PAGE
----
ON THIS THIRTY-THIRD SUNDAY ON ORDINARY TIME we might spend some time today in earnest thinking and praying about what God wants each of us to do with the gifts and talents that He has bestowed upon each of us. In this regard, referencing today’s Gospel parable, Jesus calls us to emulate the first two servants, who used their talents to make a profit. They invested them. With the same enthusiasm and savvy with which a person wisely invests to try and have their money work for them and, thus, make their investment grow, God wants us to invest the talents He has given us so that we might make a fitting return to Him whenever He comes to check our accounts. The first two servants, like most entrepreneurs, were risk-takers, capable of making calculated gamble, to achieve a high yield. They were not afraid, because they knew that the proprietor trusted them enough to give these responsibilities to them, and they desired to respond as good stewards would. They wanted to make the master proud. In increasing his fortune, they knew they would be increasing theirs.  The third person in the parable, however, had none of these qualities. Rather than being industrious, the master calls him “lazy.” Rather than being “good and trustworthy,” he was deemed “worthless.” Rather than looking at the master as “generous,” he looked at him as “harsh.” Instead of taking a risk due to the Master’s trust, he says he was “afraid.” Rather than trying to imitate the Master, who “reaped where he did not sow” and “gathered where he did not scatter,” he simply “buried the talent” and presented it back to him when he came. And rather than “enter into the joy of his Master,” he was thrown out into the “outer darkness” where there was “weeping and gnashing of teeth.”  Folks, the crucial application that the Lord wants us to make today is to determine, from His perspective, whether we’re like the first two servants or like the third. The question is this: What have each of us done with the gifts, abilities and talents that God has given to us? If God were to come right now and call us to account, what would He say? Have each of us responded to the incredible trust the Lord has shown us in showering His blessings as a motivation to do good works to the glory of our heavenly Father (Matthew 5:16), or whether we have feared His judgment and done nothing. There are many Christians who, out of fear or a false sense of humility, bury their gifts “under a bushel basket” (Matthew 5:15-16). They never take a risk. They strive not to “lose the state of grace,” not to commit any mortal sins, not to set bad example. They never grow, however, because the only way one grows in faith, hope and love is through acts of faith, hope and love (with the help of God’s grace). Rather than make the world a better place, their goal is simply not to harm it. They think there’s very little they can do to help build up God’s kingdom through the Church, so they deem themselves “worthless” and as a result do nothing. But God has given them a huge sum of gifts to use for His service and calls them to invest them. How? For starters, how about in our parishes of St. Joseph Cathedral and Holy Cross in supporting financially the mission and works of our parishes. When is the last time you increased your weekly Offertory to your parish Church? Do you contribute regularly to support your parish Church? Do you volunteer to help in various ministries, or let others do it because we think “I’m too busy.” What about helping those in need through our St. Vincent de Paul chapter, St. Lawrence Haven, the Bishop Griffin Center, or J.O.I.N., to name a few? What about helping others through the “Giving Tree” which begins next weekend? What about helping to feed 2,200 families at Thanksgiving through the special second collection at all of the Masses this Sunday to support the Byron Saunders Foundation? What about helping those who have had an abortion, and are trying to heal the wounds of their action through Bethesda Healing Ministry? What about helping pregnant mothers through Birthright? Do you support their work and ministry? There is a plethora of ways for each of us to help build up God’s Kingdom here on earth. Folks, we all have to pitch in; the Lord has given us individually so much, and we are called to share. The Lord has given us collectively as a community of faith so much more. He has done it because He has confidence in us, trusting us with the carrying out of this saving work in this part of His vineyard — and indeed, because of the community of this parish, even beyond it. With the parable today He is asking all of us, especially those of us who “are asleep” and have been allowing the gifts God has given them to go unutilized, to start to act like the good and trustworthy servants in today’s Gospel. This starts by being grateful for the gifts He has given us, the trust the Lord has given to us, and the desire to not to let these God-given gifts, abilities and talents to go to waste. Then it involves taking calculated risks, and making sacrifices, to help the talents he’s given to us grow. It means investing the Master’s talents so that the lifeblood of our parish and parishioners will reflect our love of God and our love of neighbor – illustrating that we are “doers of the word and not hearers only” (James 1:22). If we do so, if we inspire each other in this way, then there’s no reason for us to fear death as a “thief in the night” or to fear judgment; for when the Lord returns he will be able to say to each and all of us in this parish the world He created our ears to hear: “Well done, good and trustworthy servant; you have been trustworthy in a few things, I will put you in charge of many things; enter into the joy of your master.” Aim high, folks – the Lord is counting on us! So are our brothers and sisters in Christ!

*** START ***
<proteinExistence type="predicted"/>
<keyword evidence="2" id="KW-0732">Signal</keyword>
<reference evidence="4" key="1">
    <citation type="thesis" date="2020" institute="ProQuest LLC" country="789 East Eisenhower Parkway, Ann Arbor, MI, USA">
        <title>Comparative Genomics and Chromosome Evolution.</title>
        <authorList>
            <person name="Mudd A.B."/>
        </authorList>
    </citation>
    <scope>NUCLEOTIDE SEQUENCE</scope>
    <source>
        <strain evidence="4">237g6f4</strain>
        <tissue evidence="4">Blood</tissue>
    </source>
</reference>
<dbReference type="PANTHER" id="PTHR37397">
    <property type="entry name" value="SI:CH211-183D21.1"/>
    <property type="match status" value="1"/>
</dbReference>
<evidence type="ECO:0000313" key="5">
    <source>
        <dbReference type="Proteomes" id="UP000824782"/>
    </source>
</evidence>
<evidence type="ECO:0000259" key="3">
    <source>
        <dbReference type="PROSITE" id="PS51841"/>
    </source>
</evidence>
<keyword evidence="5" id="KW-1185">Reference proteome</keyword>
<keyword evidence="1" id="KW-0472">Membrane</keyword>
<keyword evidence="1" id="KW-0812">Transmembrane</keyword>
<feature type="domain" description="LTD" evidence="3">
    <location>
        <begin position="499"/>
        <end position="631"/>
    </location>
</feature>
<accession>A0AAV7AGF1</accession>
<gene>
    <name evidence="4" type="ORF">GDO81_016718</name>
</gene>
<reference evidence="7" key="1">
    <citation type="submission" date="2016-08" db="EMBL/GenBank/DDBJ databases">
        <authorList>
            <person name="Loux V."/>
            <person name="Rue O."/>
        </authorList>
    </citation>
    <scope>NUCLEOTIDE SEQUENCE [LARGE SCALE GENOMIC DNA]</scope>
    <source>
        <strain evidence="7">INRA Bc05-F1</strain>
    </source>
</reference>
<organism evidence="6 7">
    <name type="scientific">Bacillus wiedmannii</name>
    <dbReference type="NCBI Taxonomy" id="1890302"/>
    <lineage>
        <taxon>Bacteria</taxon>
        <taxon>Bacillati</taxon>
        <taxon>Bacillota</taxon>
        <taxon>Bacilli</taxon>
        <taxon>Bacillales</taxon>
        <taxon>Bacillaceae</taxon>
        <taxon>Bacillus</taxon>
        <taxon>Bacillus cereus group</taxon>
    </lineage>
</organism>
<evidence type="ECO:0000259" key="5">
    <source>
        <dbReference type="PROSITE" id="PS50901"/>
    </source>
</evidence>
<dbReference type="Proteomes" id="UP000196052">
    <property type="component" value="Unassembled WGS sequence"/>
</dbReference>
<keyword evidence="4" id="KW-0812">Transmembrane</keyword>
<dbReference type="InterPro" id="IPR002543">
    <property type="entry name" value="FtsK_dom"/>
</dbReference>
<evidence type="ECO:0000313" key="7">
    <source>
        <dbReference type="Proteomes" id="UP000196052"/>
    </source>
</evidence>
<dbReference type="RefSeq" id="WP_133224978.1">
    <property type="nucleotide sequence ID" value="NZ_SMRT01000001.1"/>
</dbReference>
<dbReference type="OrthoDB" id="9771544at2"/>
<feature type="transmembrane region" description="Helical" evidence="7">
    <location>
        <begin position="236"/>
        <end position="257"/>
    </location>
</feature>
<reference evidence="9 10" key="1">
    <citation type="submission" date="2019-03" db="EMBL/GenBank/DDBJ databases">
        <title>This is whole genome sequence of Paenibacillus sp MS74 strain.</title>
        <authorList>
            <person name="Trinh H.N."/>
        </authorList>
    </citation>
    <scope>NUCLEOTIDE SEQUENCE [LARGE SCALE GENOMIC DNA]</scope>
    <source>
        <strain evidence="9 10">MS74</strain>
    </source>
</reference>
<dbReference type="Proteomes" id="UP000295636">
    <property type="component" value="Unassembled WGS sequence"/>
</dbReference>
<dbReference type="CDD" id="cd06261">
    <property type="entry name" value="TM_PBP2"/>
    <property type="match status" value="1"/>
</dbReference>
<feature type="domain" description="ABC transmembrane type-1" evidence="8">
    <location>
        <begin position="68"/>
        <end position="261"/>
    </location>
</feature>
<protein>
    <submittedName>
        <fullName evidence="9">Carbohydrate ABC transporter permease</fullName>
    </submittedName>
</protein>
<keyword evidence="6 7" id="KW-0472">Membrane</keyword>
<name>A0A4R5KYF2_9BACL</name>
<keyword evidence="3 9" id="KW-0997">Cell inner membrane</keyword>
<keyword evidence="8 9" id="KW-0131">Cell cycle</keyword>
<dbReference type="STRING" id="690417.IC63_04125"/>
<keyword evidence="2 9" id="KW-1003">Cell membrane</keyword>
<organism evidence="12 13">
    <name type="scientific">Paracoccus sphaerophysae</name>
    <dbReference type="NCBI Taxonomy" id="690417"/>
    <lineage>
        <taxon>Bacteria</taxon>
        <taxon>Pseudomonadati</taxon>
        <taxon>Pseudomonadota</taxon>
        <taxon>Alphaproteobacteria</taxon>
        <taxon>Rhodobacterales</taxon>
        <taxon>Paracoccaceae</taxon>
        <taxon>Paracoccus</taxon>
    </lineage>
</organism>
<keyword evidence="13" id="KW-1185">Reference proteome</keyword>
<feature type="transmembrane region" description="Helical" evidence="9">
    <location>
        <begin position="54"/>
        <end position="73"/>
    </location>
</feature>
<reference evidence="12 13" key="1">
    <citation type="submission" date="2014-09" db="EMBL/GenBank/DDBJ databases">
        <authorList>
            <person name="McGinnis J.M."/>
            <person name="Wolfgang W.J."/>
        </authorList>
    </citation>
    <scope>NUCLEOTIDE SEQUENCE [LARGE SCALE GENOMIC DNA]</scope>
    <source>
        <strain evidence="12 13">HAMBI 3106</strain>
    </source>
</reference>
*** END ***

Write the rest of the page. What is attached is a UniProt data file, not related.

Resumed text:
-Fr. Mike Lumpe